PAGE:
In an effort to curb the abuses, General Józef Haller himself issued a proclamation demanding that his soldiers stop cutting off beards of Orthodox Jews.[27] Also, in due course the individual soldiers involved in confirmed acts of antisemitism did receive punishment for their abusive actions. To counter some of the false or exaggerated claims of antisemitism that were reported by the press, Polish Government officials supported by French intelligence, noted that many of the alleged antisemitic tracts attributed to the Blue Army were in fact a product of willful disinformation based purely on hearsay and confabulation emanating from Russian and German government sources in an effort to discredit the new Polish Government, and in the process weaken the much needed Allied support for the new Polish State.[3] One of the sources identified in the disinformation campaign was the German consul in Berne, Switzerland – Franz von Tattenbach, who advocated the increased use of propaganda about anti-Jewish pogroms in Galicia to weaken Poland's claims in the region.[3]

In the year and a half prior to the Blue Army's arrival, the total number of Jewish casualties in the region was no more than 400-500; Haller's troops doubled this number.[28] As a result of the Blue Army's activities, General Haller's visit to the United States was met with protests from American Jewish and Ukrainian communities.[29][30] The character of Jewish losses was described by sociologist Tadeusz Piotrowski as minimal in comparison to the number of Poles and Ukrainians killed in the region, and that in most cases it was impossible to disentangle gratuitous antisemitism from commonplace looting and brutality of the soldiery. Also, the application of the term "pogrom" in the accepted sense of the deliberate lynching of Jewish civilians could not be applied to the great majority of the incidents which occurred.[31]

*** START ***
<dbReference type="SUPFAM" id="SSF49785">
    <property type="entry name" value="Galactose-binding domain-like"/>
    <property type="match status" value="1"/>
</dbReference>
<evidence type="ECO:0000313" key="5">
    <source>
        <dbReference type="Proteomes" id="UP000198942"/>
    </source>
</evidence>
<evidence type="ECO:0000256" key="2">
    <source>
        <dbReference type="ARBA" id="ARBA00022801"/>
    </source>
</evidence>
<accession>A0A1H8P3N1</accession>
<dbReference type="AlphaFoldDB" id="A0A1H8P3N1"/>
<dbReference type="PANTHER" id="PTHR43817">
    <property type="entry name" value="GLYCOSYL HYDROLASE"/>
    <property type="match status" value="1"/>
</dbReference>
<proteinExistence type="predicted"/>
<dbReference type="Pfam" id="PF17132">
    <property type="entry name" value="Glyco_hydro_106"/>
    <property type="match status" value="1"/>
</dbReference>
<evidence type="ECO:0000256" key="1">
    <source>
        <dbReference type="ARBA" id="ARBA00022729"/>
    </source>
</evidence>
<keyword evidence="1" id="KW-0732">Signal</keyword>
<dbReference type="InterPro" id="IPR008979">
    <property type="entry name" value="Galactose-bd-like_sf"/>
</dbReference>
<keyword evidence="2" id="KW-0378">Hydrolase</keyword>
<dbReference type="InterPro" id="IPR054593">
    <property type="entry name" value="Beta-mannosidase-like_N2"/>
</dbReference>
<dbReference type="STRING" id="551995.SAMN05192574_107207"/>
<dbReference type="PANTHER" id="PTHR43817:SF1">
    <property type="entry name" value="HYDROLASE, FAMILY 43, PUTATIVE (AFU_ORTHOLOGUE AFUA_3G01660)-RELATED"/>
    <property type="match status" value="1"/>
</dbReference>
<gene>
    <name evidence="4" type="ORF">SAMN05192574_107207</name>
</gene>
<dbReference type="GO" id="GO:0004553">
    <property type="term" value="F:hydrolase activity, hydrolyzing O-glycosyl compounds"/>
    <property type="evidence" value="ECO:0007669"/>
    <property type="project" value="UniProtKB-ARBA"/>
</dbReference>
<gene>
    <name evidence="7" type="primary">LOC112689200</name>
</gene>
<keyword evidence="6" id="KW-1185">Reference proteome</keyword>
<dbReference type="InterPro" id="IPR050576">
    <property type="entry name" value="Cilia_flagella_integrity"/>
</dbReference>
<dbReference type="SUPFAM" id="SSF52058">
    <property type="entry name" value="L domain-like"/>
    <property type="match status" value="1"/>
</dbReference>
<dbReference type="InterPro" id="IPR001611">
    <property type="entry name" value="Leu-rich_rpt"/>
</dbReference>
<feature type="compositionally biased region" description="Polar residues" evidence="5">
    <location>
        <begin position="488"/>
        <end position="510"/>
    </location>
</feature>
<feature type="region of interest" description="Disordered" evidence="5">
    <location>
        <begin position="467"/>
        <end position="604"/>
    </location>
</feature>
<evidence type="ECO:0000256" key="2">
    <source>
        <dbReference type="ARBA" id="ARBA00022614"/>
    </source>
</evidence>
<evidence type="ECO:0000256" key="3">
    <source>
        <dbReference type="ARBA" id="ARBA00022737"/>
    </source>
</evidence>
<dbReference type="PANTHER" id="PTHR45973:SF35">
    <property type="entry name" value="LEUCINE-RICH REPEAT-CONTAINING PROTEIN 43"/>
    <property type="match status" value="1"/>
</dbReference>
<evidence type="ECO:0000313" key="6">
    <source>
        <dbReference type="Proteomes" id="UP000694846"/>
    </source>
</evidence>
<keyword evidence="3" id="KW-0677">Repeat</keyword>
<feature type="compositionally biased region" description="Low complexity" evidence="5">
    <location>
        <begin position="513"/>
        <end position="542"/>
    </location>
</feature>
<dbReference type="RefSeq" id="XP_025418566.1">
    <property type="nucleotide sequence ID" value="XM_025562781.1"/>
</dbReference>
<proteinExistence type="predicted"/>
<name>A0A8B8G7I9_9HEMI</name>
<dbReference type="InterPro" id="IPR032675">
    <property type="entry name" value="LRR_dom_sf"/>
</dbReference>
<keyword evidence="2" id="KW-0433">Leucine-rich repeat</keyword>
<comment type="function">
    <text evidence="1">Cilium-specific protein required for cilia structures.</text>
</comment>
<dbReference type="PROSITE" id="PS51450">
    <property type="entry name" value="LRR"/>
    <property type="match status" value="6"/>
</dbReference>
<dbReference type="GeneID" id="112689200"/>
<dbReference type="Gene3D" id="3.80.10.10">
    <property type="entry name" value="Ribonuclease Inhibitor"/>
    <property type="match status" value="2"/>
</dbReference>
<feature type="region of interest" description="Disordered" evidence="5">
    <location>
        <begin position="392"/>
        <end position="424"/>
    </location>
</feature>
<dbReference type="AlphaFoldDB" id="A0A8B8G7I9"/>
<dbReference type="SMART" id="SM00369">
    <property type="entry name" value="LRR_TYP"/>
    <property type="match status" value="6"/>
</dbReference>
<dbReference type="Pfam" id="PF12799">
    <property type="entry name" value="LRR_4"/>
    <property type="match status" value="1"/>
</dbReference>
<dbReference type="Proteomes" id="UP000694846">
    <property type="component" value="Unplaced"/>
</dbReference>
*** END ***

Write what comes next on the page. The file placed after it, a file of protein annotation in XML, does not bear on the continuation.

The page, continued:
Wrongful accusations

The Blue Army was wrongly accused of committing pogroms in Lida on 14 April 1919 by historian Shmuel Spector and Lviv on 21 November 1918 by historian William W. Hagen,[32] with researcher Edward Goldstein disputing the claims of involvement by pointing to the fact that it was not until April, 1919 that the army finally started to move from France to Poland, and that Haller's troops in the past have been blamed for crimes carried out by others.[33]

Also, according to historian Kay Lundgreen-Nielsen the first units of the army did not leave France until 15 April 1919[34] and the Cambridge History of Poland,[35] along with Kronika Polski [36] both list 14 April 1919 as the start of the first transfers form the Western Front to Poland.

Personnel

Jewish volunteers

Despite examples of violence perpetrated against segments of the local Jewish population by some troops within the Blue Army,[17][18][33] thousands of Polish Jews enlisted and fought alongside ethnic Poles serving as soldiers, doctors and nurses.[37] Some even received an officer's commission and took up leadership positions. Jews serving in the Blue Army's 43rd Regiment of Eastern Frontier Riflemen were listed as combat fatalities and researcher Edward Goldstein has identified approximately five percent of the unit's battle casualties as having a Jewish background.[33]

Veteran status of Polish-American volunteers

Polish-Americans who fought in the Blue Army. Image taken in Detroit, Michigan (1955) and featured in Life Magazine

After the war, the Polish-American volunteers who served within Haller's Army were not recognized as veterans by either the American or Polish governments. This led to friction between the Polish community in the United States and the Polish government and resulted in the subsequent refusal by Polish-Americans to again help the Polish cause militarily.[38]

Order of battle

  • I Polish Corps
  • II Polish Corps
  • III Polish Corps
    • 3rd Rifle Division
    • 6th Rifle Division
    • 3rd Heavy Artillery Regiment
  • Independent Units
    • 7th Rifle Division
    • Training Division - cadre
    • 1st Tank Regiment

See also

Bibliography

  • M. B. Biskupski, "Canada and the Creation of a Polish Army, 1914-1918," Polish Review (1999) 44#3 pp 339–380
  • Joseph T. Hapak, "Selective service and Polish Army recruitment during World War I," Journal of American Ethnic History (1991) 10#4 pp 38–60[39]
  • Paul Valasek, Haller's Polish Army in France, Chicago, 2006

References

  1. ^ Heiko Haumann. (2002). A History of East European Jews. Central European University Press. pg. 215
  2. ^ a b Julia Eichenberg (2010).The Dark Side of Independence: Paramilitary Violence in Ireland and Poland after the First World War Contemporary European history, 19, pp.231-248, Cambridge University Press
  3. ^ a b c d Carole Fink. (2006).Defending the Rights of Others: The Great Powers, the Jews, and International Minority Protection, 1878-1938. Cambridge University Press, pg. 227